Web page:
Software

Adding Notepad and WordPad to the right-click menu

TechRepublic member Rick Ziminski, MCSE, submitted this tip for customizing the right-click or "context" menu in Windows.


I’m always looking for good tips that can help you or your end users save time, so I have a standing invitation to TechRepublic members to send me your favorite tips. Recently TechRepublic member, Rick Ziminski, MCSE, sent in one of his favorite tips and said he hoped that “you and your readers find this tip useful.” Here’s the scoop.
Let me say right up front that this tip involves editing the Registry. If you’re the least bit unsure of how to edit the Registry, I recommend that you seek help before you try to use this technique.
For those of you who edit a lot of text files
Here’s what Rick had to say: “I found making the following change most helpful. I constantly have to check configuration files, properties files, and even edit HTML pages. To do this quickly, I have added Notepad and WordPad to my right-click options. Then, any time I right-click on any file, I can open that file using either application.”

Adding Notepad to the right-click menu for every file
This tip will set Notepad as the default application for any extensions that are not associated with another application. It will also add Notepad to the right-click (context) menu for every file. This feature lets you open any file in Notepad without navigating to Send To and lets you double-click a file that doesn't have an association established, such as Config.sys, to open it in Notepad.

If the file is too big for Notepad, you will get a prompt to open the file in WordPad instead. Here are the steps:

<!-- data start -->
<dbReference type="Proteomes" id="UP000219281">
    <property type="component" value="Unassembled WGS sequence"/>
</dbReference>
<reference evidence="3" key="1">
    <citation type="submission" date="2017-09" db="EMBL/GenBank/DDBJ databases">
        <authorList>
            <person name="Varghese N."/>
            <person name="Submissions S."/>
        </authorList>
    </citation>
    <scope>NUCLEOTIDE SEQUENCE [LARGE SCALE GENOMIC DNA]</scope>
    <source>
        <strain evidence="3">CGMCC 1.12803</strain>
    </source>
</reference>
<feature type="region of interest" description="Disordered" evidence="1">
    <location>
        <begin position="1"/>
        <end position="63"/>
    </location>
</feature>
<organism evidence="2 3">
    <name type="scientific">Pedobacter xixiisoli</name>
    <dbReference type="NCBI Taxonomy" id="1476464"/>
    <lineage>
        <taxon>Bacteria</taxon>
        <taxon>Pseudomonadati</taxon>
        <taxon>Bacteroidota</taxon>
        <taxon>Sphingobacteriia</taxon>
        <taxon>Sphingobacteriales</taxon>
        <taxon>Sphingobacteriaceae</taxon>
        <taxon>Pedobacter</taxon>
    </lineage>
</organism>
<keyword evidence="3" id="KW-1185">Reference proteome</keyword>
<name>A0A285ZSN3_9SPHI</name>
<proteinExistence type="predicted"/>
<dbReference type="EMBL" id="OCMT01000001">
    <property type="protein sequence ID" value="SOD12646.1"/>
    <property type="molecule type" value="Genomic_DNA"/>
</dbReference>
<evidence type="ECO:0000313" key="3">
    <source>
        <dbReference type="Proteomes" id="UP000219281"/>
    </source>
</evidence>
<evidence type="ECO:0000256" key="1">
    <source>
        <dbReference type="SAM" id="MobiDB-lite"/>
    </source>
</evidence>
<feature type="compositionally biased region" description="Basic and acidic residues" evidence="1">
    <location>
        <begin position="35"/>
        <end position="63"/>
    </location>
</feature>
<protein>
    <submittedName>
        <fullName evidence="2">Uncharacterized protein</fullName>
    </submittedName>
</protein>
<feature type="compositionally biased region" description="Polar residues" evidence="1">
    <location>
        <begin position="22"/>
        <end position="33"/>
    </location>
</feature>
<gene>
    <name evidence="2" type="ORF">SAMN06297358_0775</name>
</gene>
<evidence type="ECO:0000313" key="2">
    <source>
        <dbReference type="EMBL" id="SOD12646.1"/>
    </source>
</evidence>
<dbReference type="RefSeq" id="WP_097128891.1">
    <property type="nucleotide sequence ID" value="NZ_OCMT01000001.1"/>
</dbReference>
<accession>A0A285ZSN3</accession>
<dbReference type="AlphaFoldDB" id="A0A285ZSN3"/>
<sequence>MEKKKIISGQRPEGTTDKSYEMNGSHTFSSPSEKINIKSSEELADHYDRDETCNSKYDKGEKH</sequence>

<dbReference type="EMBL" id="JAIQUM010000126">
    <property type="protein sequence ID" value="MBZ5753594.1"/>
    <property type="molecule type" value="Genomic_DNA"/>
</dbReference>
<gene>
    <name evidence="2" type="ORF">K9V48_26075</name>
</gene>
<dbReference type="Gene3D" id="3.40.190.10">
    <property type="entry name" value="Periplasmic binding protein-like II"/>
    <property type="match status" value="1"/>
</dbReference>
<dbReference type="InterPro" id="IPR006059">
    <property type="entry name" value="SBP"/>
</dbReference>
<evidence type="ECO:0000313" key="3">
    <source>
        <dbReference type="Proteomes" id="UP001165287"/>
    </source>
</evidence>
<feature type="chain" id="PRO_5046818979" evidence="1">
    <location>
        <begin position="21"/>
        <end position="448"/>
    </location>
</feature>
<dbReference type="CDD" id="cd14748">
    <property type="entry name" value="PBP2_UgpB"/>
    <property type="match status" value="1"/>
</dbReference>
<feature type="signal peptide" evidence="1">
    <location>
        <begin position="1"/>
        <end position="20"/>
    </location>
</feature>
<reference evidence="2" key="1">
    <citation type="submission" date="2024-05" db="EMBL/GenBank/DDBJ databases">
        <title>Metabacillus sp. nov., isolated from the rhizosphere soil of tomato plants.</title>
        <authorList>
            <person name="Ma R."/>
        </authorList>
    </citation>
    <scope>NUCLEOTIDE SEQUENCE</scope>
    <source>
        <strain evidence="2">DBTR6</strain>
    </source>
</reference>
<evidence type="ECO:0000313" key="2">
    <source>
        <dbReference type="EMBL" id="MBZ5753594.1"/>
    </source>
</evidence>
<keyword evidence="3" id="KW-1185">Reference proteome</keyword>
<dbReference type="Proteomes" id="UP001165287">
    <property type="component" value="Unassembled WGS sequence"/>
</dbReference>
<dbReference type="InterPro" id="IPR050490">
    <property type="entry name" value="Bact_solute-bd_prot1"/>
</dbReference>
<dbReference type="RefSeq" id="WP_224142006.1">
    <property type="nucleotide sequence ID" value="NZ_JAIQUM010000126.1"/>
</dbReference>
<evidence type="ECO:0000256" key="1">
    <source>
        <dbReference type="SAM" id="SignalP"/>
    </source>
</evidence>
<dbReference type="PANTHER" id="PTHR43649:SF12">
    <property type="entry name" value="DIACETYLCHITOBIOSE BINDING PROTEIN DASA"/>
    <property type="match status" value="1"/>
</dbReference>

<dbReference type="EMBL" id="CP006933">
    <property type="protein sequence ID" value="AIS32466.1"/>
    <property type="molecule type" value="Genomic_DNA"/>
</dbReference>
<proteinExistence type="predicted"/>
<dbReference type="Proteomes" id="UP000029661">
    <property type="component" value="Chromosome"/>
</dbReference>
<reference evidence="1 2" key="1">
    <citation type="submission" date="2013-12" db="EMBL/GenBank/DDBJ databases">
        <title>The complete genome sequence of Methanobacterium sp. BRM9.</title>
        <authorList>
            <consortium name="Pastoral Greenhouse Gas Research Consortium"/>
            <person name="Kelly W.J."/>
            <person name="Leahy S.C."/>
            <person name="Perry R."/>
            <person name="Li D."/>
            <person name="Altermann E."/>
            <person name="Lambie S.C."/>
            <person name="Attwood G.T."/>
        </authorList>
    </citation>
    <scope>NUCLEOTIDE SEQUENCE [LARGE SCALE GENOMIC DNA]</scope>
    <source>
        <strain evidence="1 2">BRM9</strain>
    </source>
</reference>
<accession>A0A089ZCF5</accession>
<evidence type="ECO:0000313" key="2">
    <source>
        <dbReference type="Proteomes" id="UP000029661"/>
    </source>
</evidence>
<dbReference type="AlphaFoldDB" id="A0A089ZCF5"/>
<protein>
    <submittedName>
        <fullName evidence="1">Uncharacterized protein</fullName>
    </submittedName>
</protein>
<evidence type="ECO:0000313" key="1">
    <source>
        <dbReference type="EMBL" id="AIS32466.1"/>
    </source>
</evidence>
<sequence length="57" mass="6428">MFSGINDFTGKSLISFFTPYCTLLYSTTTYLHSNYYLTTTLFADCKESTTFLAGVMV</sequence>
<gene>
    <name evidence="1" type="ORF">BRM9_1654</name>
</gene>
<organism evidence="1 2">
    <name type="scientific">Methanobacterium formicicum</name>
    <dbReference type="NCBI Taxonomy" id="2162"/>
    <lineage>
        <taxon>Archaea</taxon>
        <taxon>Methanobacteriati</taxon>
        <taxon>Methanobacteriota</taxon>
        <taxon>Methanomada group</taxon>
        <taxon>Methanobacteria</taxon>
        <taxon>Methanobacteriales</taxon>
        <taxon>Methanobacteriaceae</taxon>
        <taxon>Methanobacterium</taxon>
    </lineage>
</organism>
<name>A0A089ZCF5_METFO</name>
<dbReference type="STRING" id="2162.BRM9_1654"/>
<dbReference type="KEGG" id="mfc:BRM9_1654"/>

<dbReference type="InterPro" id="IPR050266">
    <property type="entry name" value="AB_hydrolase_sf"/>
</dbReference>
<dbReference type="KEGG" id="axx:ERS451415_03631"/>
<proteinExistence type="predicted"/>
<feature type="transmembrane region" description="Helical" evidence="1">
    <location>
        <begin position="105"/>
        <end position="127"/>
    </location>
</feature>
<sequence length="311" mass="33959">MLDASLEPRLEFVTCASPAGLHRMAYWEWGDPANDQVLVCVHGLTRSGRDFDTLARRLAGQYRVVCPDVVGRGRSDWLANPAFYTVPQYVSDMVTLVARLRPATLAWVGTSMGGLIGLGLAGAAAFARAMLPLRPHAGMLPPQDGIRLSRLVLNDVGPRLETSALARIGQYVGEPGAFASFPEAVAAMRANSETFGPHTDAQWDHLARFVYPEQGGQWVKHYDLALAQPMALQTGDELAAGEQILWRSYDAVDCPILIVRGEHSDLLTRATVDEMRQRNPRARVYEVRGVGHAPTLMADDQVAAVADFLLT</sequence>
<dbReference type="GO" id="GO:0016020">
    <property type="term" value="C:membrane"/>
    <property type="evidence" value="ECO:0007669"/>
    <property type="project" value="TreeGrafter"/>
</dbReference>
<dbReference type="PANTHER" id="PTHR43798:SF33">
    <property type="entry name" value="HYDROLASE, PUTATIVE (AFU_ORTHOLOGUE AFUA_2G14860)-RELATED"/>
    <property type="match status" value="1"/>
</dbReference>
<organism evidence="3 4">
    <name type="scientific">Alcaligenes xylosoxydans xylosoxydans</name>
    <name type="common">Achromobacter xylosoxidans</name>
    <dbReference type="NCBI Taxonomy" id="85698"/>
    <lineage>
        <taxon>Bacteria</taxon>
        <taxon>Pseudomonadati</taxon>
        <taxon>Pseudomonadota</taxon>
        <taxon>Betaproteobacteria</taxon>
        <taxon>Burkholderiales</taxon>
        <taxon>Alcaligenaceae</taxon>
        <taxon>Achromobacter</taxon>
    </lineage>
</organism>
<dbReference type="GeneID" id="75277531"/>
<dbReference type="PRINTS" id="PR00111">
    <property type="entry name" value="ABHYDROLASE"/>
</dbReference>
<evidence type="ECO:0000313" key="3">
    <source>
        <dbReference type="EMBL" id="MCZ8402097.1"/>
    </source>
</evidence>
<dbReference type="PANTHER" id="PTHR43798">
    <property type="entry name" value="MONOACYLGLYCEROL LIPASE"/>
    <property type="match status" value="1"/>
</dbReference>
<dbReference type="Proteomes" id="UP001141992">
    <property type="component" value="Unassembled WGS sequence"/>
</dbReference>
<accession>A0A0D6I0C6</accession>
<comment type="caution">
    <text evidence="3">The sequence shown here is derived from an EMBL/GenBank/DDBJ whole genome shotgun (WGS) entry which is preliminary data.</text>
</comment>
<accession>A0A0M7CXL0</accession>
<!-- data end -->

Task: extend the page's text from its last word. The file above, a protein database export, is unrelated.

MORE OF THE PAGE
1. Use the Start menu’s Run option to launch Regedit.
  2. Navigate to HKEY_CLASSES_ROOT\*. (This should be the very first subtree.)
  3. A key called "shellex" should already be here. Add a new key called "Shell" at the same tree level as "shellex."
  4. Under the "Shell" key, create another key called "Notepad."
  5. Create another key under the "Notepad" key called "Command."
  6. You'll see a string value named Default when you highlight the "Command" key. Double-click Default and enter "NOTEPAD %1" (without the quotation marks). Click OK.
  7. Exit Regedit and test it out.

Note: The full path to the correct Registry key is:
HKEY_CLASSES_ROOT\*\Shell\Notepad\Command

Figure A shows what you should see after you’ve successfully added this new key. The most important part is making sure to create the Shell key at the same level as shellex.

Figure A
Here’s what our Registry Editor screen looked like after we confirmed the change to our context menu.


Adding WordPad to the right-click file
As I mentioned, the first set of changes will set Notepad as the default application for any extensions that are not associated with another application. It will also add Notepad to the right-click menu for every file. If the file is too big for Notepad, you will get a prompt to open the file in WordPad instead. Here’s how to add WordPad to the right-click menu.
  1. Use the Start menu’s Run option to launch Regedit.
  2. Navigate to HKEY_CLASSES_ROOT\*. (This should be the very first subtree.)
  3. A key called "shellex" should already be here. Add a new key called "Shell" at the same tree level as "shellex."
  4. Under the "Shell" key, create another key called "WordPad."
  5. Create another key under the "WordPad" key called "Command."
  6. You'll see a string value named Default when you highlight the "Command" key. Double-click Default and enter "C:\Program Files\Accessories\WORDPAD.EXE %1". (Note: Don’t enter the quotes, and make sure to use the appropriate path to the file wordpad.exe.) Click OK.
  7. Exit Regedit and test it out.

Note: The full path to the correct Registry key is:
HKEY_CLASSES_ROOT\*\Shell\Wordpad\Command
To comment on this tip, or to share your own favorite technique for customizing Windows, please post a comment below or drop us a note.